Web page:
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Interface Properties in a Porous-Matrix Oxide Composite

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This study focuses on the interfacial properties of a family of porous matrix oxide composites with uncoated fibers. Measurements of debond energy and sliding stress are made using a modified version of the established fiber push-in test. Modifications include the following: (i) use of a sphero-conical indenter (not a sharp-tipped one) to produce only elastic deformation of the fibers, and (ii) analysis of the loop width (instead of absolute displacements) to ascertain interface properties. The method obviates the need for indentation tests on reference (non-sliding) fibers. It also mitigates the problems associated with the elastic deformation of the surrounding matrix. The measured debond toughnesses (about 0.05 J/m2) are about two orders of magnitude lower than the fiber toughness. This ensures that debonding will occur when a matrix crack impinges on a fiber. Additionally, the sliding stresses are in the same range as those reported for C-coated Nicalon fibers in glass–ceramic matrices (about 5 MPa). The latter results are qualitatively consistent with the observed damage tolerance in these two seemingly disparate systems, as manifested in the degree of fiber pullout as well as the notch sensitivity of tensile strength.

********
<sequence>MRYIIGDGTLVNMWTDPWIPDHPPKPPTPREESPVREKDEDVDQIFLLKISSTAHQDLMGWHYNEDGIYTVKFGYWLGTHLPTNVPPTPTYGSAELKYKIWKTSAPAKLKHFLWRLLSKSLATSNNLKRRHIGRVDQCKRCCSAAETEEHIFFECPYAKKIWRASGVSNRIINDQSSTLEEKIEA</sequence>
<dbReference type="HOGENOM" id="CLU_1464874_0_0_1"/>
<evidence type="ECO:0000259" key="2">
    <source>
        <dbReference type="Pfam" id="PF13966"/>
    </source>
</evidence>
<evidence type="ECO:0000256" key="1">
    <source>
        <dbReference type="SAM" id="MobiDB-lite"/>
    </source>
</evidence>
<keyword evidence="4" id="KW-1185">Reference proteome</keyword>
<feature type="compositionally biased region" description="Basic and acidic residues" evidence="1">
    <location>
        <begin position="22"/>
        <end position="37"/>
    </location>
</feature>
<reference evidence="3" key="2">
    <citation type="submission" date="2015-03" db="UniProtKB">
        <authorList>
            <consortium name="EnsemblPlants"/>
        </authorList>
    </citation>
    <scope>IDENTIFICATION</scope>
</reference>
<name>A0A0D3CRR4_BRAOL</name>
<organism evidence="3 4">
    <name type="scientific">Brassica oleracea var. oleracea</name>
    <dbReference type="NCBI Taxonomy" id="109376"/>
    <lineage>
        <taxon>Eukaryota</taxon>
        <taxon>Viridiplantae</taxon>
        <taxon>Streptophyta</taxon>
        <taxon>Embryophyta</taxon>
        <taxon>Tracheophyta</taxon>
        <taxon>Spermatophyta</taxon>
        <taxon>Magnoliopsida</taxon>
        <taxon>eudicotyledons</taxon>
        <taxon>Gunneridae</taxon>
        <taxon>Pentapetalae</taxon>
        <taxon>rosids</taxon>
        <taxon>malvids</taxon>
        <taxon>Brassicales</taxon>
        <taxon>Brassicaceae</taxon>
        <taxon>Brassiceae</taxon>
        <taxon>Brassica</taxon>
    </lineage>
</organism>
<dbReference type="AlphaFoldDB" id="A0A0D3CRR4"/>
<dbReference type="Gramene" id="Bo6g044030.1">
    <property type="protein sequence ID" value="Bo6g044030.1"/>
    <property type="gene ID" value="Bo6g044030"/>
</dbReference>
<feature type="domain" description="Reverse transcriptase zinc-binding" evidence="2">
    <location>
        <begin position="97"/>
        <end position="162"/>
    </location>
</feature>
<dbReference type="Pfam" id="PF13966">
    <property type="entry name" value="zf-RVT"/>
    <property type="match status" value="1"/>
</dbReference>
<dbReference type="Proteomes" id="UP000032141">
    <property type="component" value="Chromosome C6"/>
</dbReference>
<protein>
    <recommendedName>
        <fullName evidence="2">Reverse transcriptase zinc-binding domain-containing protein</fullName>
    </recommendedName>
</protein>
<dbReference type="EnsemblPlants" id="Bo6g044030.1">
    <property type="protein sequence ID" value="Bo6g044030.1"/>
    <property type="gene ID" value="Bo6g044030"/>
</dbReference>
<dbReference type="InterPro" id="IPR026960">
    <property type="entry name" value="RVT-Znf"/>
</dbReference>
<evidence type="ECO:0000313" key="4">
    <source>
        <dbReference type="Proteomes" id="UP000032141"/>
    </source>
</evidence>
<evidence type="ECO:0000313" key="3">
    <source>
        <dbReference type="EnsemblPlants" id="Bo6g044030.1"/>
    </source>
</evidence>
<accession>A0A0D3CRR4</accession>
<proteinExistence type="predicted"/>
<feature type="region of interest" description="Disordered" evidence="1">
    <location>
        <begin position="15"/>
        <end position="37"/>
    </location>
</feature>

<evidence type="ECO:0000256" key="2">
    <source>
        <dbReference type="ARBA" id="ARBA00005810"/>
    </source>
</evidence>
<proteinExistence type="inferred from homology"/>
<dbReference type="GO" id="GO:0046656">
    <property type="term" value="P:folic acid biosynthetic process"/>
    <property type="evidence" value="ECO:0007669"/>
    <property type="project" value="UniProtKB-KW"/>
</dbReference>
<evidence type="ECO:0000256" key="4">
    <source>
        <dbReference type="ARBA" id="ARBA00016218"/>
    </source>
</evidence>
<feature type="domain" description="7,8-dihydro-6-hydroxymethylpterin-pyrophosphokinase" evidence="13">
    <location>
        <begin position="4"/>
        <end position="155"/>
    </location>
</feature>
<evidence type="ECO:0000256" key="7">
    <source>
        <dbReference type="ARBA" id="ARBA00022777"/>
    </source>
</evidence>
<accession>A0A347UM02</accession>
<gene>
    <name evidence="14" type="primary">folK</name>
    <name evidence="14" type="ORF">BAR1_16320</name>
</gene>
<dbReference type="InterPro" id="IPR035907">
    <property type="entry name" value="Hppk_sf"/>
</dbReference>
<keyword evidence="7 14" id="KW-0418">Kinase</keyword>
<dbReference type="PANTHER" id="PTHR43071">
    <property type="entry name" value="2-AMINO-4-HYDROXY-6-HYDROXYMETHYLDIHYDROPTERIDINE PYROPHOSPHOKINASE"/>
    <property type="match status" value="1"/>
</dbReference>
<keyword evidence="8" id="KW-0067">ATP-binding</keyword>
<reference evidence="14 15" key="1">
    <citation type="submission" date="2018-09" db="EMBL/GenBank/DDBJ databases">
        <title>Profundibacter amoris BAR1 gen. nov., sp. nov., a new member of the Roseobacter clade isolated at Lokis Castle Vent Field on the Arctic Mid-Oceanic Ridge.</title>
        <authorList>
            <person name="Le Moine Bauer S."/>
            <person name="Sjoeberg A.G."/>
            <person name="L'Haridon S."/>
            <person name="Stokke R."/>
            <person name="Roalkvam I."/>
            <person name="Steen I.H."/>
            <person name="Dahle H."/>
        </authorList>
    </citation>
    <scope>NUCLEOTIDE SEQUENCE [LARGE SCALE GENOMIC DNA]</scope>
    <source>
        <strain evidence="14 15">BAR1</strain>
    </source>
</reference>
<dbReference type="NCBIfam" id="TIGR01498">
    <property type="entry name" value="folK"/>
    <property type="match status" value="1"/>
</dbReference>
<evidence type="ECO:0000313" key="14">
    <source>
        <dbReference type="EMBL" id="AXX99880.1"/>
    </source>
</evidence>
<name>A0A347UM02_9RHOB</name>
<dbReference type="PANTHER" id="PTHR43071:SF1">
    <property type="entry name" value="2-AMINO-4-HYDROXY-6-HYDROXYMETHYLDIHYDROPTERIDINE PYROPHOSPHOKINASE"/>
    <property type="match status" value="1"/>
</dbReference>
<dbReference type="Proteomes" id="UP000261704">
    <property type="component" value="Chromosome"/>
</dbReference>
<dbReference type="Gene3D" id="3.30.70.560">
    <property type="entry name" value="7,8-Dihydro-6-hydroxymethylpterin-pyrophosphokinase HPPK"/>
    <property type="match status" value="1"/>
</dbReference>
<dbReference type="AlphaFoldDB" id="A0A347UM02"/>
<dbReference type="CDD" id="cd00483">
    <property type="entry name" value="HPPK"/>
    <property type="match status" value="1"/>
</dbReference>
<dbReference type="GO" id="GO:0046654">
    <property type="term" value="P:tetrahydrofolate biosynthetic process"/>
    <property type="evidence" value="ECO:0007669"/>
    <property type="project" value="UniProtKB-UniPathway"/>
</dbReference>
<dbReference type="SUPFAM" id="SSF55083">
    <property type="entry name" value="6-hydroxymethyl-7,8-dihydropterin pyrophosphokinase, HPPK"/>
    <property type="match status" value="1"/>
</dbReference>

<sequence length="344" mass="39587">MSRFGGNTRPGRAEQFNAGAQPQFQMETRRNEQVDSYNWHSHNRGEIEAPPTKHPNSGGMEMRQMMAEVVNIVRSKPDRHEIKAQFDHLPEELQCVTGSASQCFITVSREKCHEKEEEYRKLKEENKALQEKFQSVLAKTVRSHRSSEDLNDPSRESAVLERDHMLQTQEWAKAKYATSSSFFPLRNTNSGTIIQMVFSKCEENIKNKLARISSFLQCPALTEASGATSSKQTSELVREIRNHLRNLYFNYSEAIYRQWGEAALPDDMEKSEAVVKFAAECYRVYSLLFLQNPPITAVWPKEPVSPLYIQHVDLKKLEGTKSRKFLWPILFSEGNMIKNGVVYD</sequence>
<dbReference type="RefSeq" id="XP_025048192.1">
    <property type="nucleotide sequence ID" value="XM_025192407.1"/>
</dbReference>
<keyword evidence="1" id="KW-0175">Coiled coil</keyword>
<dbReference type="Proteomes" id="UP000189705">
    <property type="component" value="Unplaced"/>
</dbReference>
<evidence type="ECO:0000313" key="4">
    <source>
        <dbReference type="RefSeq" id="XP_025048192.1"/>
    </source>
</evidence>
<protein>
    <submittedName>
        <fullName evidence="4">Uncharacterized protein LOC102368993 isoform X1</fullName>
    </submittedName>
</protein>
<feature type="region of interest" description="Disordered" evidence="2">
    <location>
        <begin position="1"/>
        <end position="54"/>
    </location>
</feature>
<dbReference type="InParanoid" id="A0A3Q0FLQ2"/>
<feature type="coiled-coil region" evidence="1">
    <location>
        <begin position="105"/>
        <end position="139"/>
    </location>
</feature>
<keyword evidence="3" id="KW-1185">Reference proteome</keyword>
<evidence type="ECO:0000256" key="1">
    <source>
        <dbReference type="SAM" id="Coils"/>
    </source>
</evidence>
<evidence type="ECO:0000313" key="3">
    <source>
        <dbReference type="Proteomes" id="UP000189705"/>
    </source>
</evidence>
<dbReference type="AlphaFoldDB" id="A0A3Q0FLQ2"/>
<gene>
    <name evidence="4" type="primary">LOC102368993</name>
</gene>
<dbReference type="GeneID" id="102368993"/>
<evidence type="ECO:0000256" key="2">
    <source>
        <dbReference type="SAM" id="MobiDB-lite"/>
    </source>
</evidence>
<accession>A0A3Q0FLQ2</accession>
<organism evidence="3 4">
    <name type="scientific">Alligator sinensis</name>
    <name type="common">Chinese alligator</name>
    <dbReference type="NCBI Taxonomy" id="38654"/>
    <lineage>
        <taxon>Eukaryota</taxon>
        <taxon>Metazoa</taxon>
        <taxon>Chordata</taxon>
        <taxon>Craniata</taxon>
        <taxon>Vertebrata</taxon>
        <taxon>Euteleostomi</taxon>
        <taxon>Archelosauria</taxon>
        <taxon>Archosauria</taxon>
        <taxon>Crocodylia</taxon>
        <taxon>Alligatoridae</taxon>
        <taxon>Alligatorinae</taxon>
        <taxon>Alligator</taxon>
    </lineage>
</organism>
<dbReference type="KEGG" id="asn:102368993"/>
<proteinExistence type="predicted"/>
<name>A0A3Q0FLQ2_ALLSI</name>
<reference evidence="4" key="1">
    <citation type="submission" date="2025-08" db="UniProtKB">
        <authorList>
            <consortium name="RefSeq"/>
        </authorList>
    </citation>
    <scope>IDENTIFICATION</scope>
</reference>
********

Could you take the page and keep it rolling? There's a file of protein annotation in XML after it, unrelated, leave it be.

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Document Type: Research Article

Affiliations: Materials Department, University of California, Santa Barbara, California 93106-5050

Publication date: 01 September 2006

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